After retiring from the presidential race in 1988, noted televangelist Pat Robertson addressed the GOP National Convention in New Orleans. During his speech, he not only expressed his support for classic religious right-wing positions such as traditional family values, but also reaffirmed the community’s pro-environmental views, saying that he hopes for a future “where the water is clean and the air clean to breathe, and the citizens respect and care for the soil, the forests and God’s other creatures who share with us the earth, the sky and the water.”
On a politically charged national stage, Robertson reiterated Schaeffer’s views on Christian environmental stewardship and emphasized how all creation should be respected.
While Christian environmental responsibility became an accepted environmental perspective within the religious right, it only existed as an idea or philosophy—not as part of organized activism. However, the reality of this support challenges previous notions that this community has largely ignored or rejected conservation efforts.
The anti-environment campaign
In the early 1990s, sections of the religious right attempted to put pro-environmental philosophies into practice. The Southern Baptist Convention held an environmental seminar in 1991 that reiterated Schaeffer’s views on Christian environmental responsibility. However, this attempt encountered an insurmountable obstacle.
In an attempt to quash increasing international cooperation to combat man-made climate change, political conservatives in the US launched an anti-environmental campaign. Conservative think tanks and special interest groups denied the reality of man-made global warming, and some even supported conspiracy theories that claimed environmentalists wanted to create a one-world government.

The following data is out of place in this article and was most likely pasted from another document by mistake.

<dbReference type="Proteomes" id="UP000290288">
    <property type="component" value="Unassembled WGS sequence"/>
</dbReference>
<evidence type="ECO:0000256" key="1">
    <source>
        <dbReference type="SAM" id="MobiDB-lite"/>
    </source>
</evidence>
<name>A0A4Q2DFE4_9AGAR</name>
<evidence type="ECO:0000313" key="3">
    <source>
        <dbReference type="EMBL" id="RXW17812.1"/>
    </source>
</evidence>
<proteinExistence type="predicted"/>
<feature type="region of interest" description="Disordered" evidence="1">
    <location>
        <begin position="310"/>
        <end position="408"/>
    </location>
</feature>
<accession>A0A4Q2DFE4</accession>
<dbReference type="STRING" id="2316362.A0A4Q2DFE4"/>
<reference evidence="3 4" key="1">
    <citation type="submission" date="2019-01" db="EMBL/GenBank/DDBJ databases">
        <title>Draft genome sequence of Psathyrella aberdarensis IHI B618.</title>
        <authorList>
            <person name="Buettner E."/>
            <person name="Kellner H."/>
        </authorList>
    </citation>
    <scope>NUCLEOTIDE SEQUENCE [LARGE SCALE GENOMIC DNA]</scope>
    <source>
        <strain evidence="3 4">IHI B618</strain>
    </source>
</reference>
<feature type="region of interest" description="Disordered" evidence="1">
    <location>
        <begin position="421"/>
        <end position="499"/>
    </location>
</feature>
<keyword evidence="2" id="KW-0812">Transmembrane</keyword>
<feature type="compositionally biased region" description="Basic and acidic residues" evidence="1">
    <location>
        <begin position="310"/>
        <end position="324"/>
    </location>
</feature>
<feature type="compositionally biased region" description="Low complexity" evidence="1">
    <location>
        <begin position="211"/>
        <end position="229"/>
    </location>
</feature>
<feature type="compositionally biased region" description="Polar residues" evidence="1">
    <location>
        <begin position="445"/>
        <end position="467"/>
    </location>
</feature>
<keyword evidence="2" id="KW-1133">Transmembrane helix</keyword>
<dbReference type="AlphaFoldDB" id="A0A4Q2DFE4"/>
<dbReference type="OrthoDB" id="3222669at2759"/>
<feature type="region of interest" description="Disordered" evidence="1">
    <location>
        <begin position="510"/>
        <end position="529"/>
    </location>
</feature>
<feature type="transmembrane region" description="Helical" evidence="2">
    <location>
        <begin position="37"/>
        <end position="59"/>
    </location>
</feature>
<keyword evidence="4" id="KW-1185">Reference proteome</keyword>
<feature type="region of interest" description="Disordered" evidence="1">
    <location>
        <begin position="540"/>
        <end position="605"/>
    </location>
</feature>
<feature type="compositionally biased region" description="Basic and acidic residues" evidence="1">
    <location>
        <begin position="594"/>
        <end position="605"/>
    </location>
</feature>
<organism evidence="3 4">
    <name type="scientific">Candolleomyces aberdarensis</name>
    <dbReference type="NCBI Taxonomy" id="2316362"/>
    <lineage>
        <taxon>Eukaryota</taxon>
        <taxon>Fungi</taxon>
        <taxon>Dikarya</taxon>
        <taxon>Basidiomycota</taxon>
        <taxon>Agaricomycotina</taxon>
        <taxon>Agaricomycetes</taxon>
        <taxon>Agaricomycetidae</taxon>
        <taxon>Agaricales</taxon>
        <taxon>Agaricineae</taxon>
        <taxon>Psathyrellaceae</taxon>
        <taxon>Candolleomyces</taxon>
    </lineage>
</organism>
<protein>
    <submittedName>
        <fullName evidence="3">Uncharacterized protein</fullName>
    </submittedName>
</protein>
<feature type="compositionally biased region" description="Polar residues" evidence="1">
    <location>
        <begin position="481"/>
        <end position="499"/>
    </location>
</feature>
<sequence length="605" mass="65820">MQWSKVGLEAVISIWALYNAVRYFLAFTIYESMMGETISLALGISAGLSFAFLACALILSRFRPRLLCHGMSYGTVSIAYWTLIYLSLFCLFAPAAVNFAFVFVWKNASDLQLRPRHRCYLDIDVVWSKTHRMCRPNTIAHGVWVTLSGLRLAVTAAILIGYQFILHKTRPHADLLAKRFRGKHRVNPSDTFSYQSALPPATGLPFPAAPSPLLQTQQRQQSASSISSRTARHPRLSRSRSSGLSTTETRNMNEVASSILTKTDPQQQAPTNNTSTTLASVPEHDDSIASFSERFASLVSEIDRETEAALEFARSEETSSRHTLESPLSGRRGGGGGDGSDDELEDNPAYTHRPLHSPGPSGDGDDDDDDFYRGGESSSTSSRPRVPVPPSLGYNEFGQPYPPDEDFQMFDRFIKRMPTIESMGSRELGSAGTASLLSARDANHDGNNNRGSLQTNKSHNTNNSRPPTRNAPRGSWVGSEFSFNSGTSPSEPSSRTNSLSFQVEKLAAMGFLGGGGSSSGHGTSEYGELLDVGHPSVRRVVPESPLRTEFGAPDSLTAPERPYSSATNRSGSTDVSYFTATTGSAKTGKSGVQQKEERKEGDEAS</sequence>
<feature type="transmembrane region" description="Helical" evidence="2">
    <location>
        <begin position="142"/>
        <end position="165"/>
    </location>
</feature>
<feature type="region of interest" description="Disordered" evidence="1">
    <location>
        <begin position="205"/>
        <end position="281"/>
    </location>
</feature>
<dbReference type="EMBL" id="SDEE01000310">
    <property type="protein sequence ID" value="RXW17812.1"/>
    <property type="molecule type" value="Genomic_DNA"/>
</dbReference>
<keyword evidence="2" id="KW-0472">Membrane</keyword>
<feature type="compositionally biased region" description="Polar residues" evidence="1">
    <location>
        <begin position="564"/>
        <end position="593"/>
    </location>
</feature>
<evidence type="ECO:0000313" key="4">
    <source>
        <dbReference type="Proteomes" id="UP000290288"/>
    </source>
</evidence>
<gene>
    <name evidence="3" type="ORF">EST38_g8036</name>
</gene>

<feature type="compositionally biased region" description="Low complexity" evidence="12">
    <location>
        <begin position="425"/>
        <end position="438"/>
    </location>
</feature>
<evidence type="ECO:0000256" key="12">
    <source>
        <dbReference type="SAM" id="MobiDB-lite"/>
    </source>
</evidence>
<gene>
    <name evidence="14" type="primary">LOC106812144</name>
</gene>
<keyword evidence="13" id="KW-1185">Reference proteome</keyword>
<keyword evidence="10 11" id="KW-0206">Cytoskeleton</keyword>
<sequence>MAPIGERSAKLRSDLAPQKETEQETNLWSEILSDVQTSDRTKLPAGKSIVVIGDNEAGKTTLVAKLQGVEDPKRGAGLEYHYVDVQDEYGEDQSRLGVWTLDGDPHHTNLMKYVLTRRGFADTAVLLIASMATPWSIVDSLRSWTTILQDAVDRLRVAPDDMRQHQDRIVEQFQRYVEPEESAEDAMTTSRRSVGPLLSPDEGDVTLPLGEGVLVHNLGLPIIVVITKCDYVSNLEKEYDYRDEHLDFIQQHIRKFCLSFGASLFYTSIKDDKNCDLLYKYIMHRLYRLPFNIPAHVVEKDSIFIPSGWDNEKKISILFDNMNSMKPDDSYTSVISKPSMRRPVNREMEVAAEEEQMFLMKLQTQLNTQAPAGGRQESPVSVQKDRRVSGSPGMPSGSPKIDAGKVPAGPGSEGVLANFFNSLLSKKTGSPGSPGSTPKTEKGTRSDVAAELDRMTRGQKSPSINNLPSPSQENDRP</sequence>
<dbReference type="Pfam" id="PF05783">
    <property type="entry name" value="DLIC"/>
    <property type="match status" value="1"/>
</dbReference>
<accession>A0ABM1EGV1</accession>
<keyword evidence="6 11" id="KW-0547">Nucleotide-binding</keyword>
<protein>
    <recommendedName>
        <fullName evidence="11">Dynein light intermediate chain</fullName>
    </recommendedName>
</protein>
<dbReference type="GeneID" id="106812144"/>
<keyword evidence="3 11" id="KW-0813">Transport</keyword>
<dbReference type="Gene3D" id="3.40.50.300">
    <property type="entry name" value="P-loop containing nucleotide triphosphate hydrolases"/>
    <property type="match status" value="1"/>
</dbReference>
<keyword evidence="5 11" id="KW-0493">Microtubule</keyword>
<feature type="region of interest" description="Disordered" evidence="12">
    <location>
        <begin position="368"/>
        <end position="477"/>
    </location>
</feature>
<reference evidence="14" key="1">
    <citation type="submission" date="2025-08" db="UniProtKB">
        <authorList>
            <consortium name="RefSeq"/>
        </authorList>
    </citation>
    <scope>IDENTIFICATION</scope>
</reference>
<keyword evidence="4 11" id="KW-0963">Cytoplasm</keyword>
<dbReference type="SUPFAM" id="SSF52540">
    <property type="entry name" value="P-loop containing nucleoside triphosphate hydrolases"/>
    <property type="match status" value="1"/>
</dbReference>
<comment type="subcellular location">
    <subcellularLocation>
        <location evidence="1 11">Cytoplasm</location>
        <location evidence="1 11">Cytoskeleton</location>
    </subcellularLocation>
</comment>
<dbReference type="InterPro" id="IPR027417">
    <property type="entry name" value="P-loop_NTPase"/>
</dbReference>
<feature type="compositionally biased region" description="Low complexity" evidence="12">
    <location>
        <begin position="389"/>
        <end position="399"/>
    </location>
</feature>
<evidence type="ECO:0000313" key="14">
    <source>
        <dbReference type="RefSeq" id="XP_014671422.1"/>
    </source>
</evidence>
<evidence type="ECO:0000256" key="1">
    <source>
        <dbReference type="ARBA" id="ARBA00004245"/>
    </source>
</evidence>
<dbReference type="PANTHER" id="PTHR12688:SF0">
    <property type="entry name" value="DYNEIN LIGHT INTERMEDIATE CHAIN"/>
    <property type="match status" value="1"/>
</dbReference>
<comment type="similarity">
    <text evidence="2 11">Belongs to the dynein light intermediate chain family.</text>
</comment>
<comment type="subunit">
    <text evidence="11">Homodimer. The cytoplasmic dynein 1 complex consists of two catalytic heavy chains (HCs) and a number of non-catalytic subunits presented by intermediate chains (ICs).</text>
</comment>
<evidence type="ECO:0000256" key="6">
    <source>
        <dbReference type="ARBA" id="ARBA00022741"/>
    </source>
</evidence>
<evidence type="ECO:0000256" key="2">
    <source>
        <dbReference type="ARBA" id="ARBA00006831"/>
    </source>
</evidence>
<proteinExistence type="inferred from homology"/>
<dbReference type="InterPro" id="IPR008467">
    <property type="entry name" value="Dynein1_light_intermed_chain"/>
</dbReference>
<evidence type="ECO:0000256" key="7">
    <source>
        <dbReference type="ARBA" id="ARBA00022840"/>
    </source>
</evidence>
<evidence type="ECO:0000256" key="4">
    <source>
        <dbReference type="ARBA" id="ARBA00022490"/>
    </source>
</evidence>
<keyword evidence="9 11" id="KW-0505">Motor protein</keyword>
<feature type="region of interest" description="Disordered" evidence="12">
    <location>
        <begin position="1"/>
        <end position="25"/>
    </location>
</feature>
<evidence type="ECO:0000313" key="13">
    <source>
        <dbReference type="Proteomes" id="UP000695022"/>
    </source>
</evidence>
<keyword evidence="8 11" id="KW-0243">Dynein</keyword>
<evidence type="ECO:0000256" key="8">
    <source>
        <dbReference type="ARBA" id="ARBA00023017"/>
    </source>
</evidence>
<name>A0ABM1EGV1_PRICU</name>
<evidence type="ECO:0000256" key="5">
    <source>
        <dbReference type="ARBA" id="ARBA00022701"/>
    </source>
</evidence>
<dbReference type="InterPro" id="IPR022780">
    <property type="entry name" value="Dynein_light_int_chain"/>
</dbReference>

Aside from finding an audience among secular conservative Americans, these outreach attempts have found a home among the traditionally politically conservative adherents of the religious right.
Anti-environmental messages increasingly relied on mockery, which some leading pastors supported. For example, Jerry Falwell, one of the founders of the religious right-wing movement, began calling environmentalists “tree huggers” as early as 1992. In Pat Robertson’s Regent University newspaper, political cartoons derided sympathy for the environment as left-wing extremism.
By 1993, the idea of Christian environmentalism had all but disappeared from the rhetoric of the religious right. In their place came staunch opposition to conservation efforts, including denial of anthropogenic climate change, which the majority of this community today supports.
Although adherents of the religious right today largely oppose Schaeffer’s Christian environmental stewardship, a small but noticeable number of voices within the community keep it alive. Perhaps the largest pro-environmental organization is the Evangelical Environmental Network, founded in 1993. Other notable developments include the signing of the Evangelical Climate Initiative in 2006 by prominent religious leaders.
These are notable developments, often using theological arguments to support environmental activism. But they are largely overshadowed by the ongoing non-theological anti-environmental arguments based on misinformation.
The Conversation is an independent and not-for-profit source for news, analysis and commentary from academic experts. The Conversation is solely responsible for the content.